The federal agency in charge of helping consumers better protect their finances has tackled a number of issues that have been able to aid Americans, but it has also not taken its eye off one of its first priorities, which has yet to be fully worked out.
One of the first orders of business for the federal Consumer Financial Protection Bureau was to increase the amount and quality of borrower protections when it comes to dealing with credit cards, and perhaps one of the biggest keys for doing so was in introducing new disclosure forms for agreements on these accounts. And while in recent months, the CFPB has taken a number of steps to introduce more significant protections for other types of consumer credit, and a few of the industries based around lending, such as mortgage servicing, the agency recently reaffirmed its commitment to clearer credit card disclosures, according to a report from Dow Jones Newswires.
Soon after gaining full regulatory control of the lending industry, the CFPB released an early version of a planned simpler credit card agreement disclosure form which laid out the terms of the new card in clear language for a potential borrower to understand, the report said. And while it did not make use of this form mandatory, it will soon test the form with the Pentagon Federal Credit Union to get feedback from the lender on the viability of such a disclosure going forward.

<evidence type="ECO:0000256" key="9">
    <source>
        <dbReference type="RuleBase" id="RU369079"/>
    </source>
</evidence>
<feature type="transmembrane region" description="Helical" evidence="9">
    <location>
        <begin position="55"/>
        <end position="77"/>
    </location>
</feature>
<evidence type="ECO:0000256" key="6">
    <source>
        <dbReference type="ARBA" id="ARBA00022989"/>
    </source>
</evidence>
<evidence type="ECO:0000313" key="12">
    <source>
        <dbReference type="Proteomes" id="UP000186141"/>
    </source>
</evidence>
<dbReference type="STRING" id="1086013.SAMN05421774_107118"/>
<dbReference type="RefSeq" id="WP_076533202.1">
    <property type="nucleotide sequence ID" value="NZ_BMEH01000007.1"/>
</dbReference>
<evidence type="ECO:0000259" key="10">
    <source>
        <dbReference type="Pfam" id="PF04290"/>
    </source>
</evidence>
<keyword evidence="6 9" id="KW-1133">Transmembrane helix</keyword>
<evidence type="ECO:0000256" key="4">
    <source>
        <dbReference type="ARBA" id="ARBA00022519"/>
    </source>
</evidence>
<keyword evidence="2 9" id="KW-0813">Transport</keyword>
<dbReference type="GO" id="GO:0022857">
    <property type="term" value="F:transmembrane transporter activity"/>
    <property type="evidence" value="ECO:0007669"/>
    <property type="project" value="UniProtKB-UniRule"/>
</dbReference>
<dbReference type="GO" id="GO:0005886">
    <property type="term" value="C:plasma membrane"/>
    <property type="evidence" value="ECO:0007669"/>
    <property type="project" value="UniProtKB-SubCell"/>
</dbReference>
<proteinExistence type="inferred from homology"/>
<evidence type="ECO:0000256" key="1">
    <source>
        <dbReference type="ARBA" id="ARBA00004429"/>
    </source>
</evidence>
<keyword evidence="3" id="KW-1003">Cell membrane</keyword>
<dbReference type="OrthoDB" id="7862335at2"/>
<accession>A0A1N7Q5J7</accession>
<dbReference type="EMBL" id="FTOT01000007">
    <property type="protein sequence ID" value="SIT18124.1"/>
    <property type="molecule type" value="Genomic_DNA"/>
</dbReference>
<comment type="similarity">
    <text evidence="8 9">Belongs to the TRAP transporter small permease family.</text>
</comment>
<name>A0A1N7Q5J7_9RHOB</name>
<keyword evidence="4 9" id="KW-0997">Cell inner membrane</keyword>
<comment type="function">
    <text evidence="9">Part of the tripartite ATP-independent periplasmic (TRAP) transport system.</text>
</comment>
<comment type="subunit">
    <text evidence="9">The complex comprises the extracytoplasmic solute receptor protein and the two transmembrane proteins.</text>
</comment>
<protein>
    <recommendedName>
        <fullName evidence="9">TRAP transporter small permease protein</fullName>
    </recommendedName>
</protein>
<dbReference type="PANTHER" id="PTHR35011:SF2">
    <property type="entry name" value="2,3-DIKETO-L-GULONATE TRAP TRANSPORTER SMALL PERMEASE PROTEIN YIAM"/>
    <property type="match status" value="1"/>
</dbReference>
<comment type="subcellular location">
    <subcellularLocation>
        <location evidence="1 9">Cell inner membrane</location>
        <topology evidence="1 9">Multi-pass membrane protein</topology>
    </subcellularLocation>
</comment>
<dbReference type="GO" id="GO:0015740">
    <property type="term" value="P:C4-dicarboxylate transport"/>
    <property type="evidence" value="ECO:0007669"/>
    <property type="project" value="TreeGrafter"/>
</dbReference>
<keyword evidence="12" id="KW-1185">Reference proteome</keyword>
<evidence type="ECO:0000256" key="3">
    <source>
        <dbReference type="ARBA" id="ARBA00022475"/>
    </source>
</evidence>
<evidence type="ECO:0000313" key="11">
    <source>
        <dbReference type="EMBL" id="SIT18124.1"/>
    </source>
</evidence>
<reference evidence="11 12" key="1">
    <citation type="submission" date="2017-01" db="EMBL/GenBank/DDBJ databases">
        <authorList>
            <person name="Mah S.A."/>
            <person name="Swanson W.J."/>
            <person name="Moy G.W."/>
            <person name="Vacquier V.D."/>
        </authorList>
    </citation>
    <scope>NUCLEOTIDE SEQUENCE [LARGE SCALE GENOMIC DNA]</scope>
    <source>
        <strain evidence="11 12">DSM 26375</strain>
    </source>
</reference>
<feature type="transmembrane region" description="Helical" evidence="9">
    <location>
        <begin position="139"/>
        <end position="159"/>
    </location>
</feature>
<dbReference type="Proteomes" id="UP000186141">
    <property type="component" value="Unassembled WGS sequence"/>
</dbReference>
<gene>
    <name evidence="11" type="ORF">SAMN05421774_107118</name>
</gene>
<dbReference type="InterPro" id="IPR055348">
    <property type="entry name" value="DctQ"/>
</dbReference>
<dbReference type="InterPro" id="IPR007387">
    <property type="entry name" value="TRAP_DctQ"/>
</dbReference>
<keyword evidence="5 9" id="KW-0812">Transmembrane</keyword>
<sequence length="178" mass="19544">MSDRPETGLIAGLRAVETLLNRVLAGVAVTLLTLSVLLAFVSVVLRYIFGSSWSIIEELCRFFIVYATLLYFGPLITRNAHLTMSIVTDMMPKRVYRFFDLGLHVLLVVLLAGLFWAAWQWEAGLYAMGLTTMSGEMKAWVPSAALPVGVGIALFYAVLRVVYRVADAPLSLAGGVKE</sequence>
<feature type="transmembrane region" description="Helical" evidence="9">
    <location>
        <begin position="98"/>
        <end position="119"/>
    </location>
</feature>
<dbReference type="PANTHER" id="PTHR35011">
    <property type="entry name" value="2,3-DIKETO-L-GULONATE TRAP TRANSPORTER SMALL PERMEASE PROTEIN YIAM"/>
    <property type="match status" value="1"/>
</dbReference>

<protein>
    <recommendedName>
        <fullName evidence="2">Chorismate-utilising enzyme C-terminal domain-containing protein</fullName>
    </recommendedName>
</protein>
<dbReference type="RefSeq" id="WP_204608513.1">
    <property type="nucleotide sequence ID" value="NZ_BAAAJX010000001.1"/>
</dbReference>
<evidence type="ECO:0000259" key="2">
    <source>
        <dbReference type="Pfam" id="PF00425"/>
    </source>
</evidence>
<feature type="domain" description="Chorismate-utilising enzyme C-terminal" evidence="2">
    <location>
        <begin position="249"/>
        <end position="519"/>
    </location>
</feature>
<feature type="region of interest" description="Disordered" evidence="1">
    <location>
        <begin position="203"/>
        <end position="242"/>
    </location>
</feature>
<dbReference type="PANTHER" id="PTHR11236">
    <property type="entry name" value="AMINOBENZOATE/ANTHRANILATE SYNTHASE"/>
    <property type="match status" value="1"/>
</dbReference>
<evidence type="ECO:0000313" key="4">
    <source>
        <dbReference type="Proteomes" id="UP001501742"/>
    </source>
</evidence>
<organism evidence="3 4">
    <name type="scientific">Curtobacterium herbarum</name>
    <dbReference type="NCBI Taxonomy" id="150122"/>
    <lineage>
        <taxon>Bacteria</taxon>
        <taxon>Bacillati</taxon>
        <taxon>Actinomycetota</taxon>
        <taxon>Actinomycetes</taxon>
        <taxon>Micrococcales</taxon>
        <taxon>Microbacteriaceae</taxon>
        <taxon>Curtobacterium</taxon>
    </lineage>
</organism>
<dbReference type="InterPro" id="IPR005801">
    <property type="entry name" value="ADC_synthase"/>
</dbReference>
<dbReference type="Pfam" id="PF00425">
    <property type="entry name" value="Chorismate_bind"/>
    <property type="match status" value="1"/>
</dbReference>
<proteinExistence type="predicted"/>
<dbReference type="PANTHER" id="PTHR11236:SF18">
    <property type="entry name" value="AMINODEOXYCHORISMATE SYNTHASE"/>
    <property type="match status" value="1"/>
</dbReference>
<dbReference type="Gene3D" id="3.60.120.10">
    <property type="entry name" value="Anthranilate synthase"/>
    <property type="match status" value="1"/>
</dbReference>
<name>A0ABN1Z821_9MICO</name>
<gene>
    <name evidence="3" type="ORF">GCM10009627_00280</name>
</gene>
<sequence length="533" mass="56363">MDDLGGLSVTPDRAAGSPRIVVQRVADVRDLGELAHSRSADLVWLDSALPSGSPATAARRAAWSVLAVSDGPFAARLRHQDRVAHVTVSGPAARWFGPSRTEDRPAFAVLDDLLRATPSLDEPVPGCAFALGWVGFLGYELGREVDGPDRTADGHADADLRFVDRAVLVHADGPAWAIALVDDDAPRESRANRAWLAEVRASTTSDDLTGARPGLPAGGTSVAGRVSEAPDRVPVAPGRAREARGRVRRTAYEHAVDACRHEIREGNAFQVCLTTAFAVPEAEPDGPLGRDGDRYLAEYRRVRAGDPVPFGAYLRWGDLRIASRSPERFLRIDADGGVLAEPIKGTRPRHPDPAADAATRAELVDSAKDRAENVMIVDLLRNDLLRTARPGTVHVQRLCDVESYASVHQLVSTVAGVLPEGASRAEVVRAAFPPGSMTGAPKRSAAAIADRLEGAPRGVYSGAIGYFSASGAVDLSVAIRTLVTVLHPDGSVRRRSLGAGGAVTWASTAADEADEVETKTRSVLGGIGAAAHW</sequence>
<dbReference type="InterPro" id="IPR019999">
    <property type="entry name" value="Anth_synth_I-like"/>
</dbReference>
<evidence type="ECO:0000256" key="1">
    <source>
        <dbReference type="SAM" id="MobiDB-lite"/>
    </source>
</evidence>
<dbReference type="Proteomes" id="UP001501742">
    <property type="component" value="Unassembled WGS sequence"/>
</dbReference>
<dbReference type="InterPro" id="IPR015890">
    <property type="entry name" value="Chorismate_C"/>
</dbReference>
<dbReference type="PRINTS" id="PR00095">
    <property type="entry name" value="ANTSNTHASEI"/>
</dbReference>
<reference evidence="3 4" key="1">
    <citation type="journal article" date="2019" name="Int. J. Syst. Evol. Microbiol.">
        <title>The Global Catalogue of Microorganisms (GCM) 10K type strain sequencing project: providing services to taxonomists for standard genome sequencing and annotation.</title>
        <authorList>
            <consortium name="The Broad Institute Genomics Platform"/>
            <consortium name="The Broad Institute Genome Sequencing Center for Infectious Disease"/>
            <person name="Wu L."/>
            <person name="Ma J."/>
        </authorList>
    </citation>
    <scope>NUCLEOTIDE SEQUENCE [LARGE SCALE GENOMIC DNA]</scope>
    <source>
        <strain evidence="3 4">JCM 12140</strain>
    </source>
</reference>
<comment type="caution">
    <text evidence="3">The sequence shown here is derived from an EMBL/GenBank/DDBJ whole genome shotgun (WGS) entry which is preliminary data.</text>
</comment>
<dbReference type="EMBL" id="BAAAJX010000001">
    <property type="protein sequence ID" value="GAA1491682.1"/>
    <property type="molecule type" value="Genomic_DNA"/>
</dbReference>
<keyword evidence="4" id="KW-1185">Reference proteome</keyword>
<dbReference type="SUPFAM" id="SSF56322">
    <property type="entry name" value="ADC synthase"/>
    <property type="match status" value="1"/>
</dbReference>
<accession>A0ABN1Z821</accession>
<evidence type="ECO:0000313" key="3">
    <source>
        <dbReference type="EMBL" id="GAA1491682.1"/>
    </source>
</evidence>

"My view continues to be that the consumer ought to be able to read the contract and we can … create a document that is [binding]," said Marla Blow, assistant director of card markets for the Consumer Financial Protection Bureau, during a recent presentation, according to the news agency. "I'd love to get to a first-order outcome, which is a better, more legible, more understandable document that is actually in terms a consumer can understand and still offer legal protections, and addresses the concerns of the issuer."
Pushback from lenders
Perhaps understandably, the credit card lending industry has not been enthusiastic about the prospect of making these disclosure forms for their various lines of credit, and has suggested to the CFPB a number of alternative options, the report said. For instance, the CFPB's disclosure forms do not include certain legal responsibilities lenders might have to their borrowers, which they say makes them more vulnerable to lawsuits from consumers disputing their statements.
When applying for any credit card, consumers should first make sure to order copies of their credit reports to determine that their credit standings are as good as they should be. Often, there can be unfair markings on their credit reports that lower their ratings and cut off access to the lines of credit they may otherwise deserve. Working with a credit repair company can help to clear up these problematic entries.